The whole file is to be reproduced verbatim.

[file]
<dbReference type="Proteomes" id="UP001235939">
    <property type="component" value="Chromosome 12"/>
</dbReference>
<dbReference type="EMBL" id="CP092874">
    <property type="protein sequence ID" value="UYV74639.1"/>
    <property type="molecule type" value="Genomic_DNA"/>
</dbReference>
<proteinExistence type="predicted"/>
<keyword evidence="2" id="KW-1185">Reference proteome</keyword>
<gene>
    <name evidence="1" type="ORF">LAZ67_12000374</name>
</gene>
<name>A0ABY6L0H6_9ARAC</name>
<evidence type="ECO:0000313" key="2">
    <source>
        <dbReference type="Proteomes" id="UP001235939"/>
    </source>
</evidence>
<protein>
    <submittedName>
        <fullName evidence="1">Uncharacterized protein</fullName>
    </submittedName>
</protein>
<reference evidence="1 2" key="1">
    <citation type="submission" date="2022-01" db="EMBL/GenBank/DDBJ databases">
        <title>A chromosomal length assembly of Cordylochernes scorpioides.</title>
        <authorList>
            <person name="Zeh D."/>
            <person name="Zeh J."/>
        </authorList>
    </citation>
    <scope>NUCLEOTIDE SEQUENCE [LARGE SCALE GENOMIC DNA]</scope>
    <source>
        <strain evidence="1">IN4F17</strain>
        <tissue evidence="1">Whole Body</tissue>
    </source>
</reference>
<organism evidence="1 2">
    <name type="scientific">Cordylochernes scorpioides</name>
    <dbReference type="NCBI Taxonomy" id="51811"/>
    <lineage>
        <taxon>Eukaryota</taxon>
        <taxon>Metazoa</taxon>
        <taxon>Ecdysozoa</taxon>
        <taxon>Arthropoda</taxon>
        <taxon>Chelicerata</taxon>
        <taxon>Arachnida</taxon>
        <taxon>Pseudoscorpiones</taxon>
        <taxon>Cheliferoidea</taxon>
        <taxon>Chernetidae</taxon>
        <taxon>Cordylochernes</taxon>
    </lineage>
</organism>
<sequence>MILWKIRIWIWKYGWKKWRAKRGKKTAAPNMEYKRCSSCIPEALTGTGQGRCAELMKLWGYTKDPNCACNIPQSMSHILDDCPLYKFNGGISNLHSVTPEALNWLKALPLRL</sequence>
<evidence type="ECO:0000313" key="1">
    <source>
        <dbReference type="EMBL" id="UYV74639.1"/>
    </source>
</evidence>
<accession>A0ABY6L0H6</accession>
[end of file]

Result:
<dbReference type="Proteomes" id="UP001235939">
    <property type="component" value="Chromosome 12"/>
</dbReference>
<dbReference type="EMBL" id="CP092874">
    <property type="protein sequence ID" value="UYV74639.1"/>
    <property type="molecule type" value="Genomic_DNA"/>
</dbReference>
<proteinExistence type="predicted"/>
<keyword evidence="2" id="KW-1185">Reference proteome</keyword>
<gene>
    <name evidence="1" type="ORF">LAZ67_12000374</name>
</gene>
<name>A0ABY6L0H6_9ARAC</name>
<evidence type="ECO:0000313" key="2">
    <source>
        <dbReference type="Proteomes" id="UP001235939"/>
    </source>
</evidence>
<protein>
    <submittedName>
        <fullName evidence="1">Uncharacterized protein</fullName>
    </submittedName>
</protein>
<reference evidence="1 2" key="1">
    <citation type="submission" date="2022-01" db="EMBL/GenBank/DDBJ databases">
        <title>A chromosomal length assembly of Cordylochernes scorpioides.</title>
        <authorList>
            <person name="Zeh D."/>
            <person name="Zeh J."/>
        </authorList>
    </citation>
    <scope>NUCLEOTIDE SEQUENCE [LARGE SCALE GENOMIC DNA]</scope>
    <source>
        <strain evidence="1">IN4F17</strain>
        <tissue evidence="1">Whole Body</tissue>
    </source>
</reference>
<organism evidence="1 2">
    <name type="scientific">Cordylochernes scorpioides</name>
    <dbReference type="NCBI Taxonomy" id="51811"/>
    <lineage>
        <taxon>Eukaryota</taxon>
        <taxon>Metazoa</taxon>
        <taxon>Ecdysozoa</taxon>
        <taxon>Arthropoda</taxon>
        <taxon>Chelicerata</taxon>
        <taxon>Arachnida</taxon>
        <taxon>Pseudoscorpiones</taxon>
        <taxon>Cheliferoidea</taxon>
        <taxon>Chernetidae</taxon>
        <taxon>Cordylochernes</taxon>
    </lineage>
</organism>
<sequence>MILWKIRIWIWKYGWKKWRAKRGKKTAAPNMEYKRCSSCIPEALTGTGQGRCAELMKLWGYTKDPNCACNIPQSMSHILDDCPLYKFNGGISNLHSVTPEALNWLKALPLRL</sequence>
<evidence type="ECO:0000313" key="1">
    <source>
        <dbReference type="EMBL" id="UYV74639.1"/>
    </source>
</evidence>
<accession>A0ABY6L0H6</accession>